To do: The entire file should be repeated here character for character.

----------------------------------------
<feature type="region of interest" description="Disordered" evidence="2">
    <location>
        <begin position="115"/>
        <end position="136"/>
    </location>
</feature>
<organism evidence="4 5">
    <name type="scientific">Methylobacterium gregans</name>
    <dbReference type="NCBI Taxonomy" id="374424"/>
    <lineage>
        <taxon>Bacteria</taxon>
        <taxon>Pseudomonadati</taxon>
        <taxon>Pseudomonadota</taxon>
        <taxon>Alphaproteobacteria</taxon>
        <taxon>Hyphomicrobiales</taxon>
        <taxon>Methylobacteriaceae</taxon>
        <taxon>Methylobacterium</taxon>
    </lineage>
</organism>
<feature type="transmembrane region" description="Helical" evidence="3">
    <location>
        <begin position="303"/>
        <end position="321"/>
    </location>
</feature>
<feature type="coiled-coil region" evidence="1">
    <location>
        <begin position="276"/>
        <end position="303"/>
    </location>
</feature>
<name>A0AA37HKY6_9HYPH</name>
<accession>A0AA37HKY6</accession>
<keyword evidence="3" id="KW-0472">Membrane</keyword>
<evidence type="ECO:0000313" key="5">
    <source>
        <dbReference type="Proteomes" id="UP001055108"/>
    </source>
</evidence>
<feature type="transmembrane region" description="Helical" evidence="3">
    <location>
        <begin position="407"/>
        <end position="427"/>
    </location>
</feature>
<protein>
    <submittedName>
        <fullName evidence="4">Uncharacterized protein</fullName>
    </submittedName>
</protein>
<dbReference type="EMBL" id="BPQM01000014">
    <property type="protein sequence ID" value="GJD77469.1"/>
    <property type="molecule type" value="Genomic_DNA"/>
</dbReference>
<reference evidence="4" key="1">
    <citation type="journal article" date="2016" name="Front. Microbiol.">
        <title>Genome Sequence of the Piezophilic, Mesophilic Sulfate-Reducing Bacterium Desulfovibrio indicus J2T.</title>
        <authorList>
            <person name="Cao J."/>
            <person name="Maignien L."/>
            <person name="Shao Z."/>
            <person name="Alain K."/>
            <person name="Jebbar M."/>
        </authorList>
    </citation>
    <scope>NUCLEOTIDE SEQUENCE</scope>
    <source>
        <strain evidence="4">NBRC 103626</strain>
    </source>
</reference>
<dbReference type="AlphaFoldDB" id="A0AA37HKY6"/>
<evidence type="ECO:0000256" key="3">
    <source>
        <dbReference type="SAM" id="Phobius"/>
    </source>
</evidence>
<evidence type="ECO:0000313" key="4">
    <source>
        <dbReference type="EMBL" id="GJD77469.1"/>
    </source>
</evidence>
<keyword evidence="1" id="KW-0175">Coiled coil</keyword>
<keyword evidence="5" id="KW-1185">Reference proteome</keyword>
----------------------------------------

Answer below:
<feature type="region of interest" description="Disordered" evidence="2">
    <location>
        <begin position="115"/>
        <end position="136"/>
    </location>
</feature>
<organism evidence="4 5">
    <name type="scientific">Methylobacterium gregans</name>
    <dbReference type="NCBI Taxonomy" id="374424"/>
    <lineage>
        <taxon>Bacteria</taxon>
        <taxon>Pseudomonadati</taxon>
        <taxon>Pseudomonadota</taxon>
        <taxon>Alphaproteobacteria</taxon>
        <taxon>Hyphomicrobiales</taxon>
        <taxon>Methylobacteriaceae</taxon>
        <taxon>Methylobacterium</taxon>
    </lineage>
</organism>
<feature type="transmembrane region" description="Helical" evidence="3">
    <location>
        <begin position="303"/>
        <end position="321"/>
    </location>
</feature>
<feature type="coiled-coil region" evidence="1">
    <location>
        <begin position="276"/>
        <end position="303"/>
    </location>
</feature>
<name>A0AA37HKY6_9HYPH</name>
<accession>A0AA37HKY6</accession>
<keyword evidence="3" id="KW-0472">Membrane</keyword>
<evidence type="ECO:0000313" key="5">
    <source>
        <dbReference type="Proteomes" id="UP001055108"/>
    </source>
</evidence>
<feature type="transmembrane region" description="Helical" evidence="3">
    <location>
        <begin position="407"/>
        <end position="427"/>
    </location>
</feature>
<protein>
    <submittedName>
        <fullName evidence="4">Uncharacterized protein</fullName>
    </submittedName>
</protein>
<dbReference type="EMBL" id="BPQM01000014">
    <property type="protein sequence ID" value="GJD77469.1"/>
    <property type="molecule type" value="Genomic_DNA"/>
</dbReference>
<reference evidence="4" key="1">
    <citation type="journal article" date="2016" name="Front. Microbiol.">
        <title>Genome Sequence of the Piezophilic, Mesophilic Sulfate-Reducing Bacterium Desulfovibrio indicus J2T.</title>
        <authorList>
            <person name="Cao J."/>
            <person name="Maignien L."/>
            <person name="Shao Z."/>
            <person name="Alain K."/>
            <person name="Jebbar M."/>
        </authorList>
    </citation>
    <scope>NUCLEOTIDE SEQUENCE</scope>
    <source>
        <strain evidence="4">NBRC 103626</strain>
    </source>
</reference>
<dbReference type="AlphaFoldDB" id="A0AA37HKY6"/>
<evidence type="ECO:0000256" key="3">
    <source>
        <dbReference type="SAM" id="Phobius"/>
    </source>
</evidence>
<evidence type="ECO:0000313" key="4">
    <source>
        <dbReference type="EMBL" id="GJD77469.1"/>
    </source>
</evidence>
<keyword evidence="1" id="KW-0175">Coiled coil</keyword>
<keyword evidence="5" id="KW-1185">Reference proteome</keyword>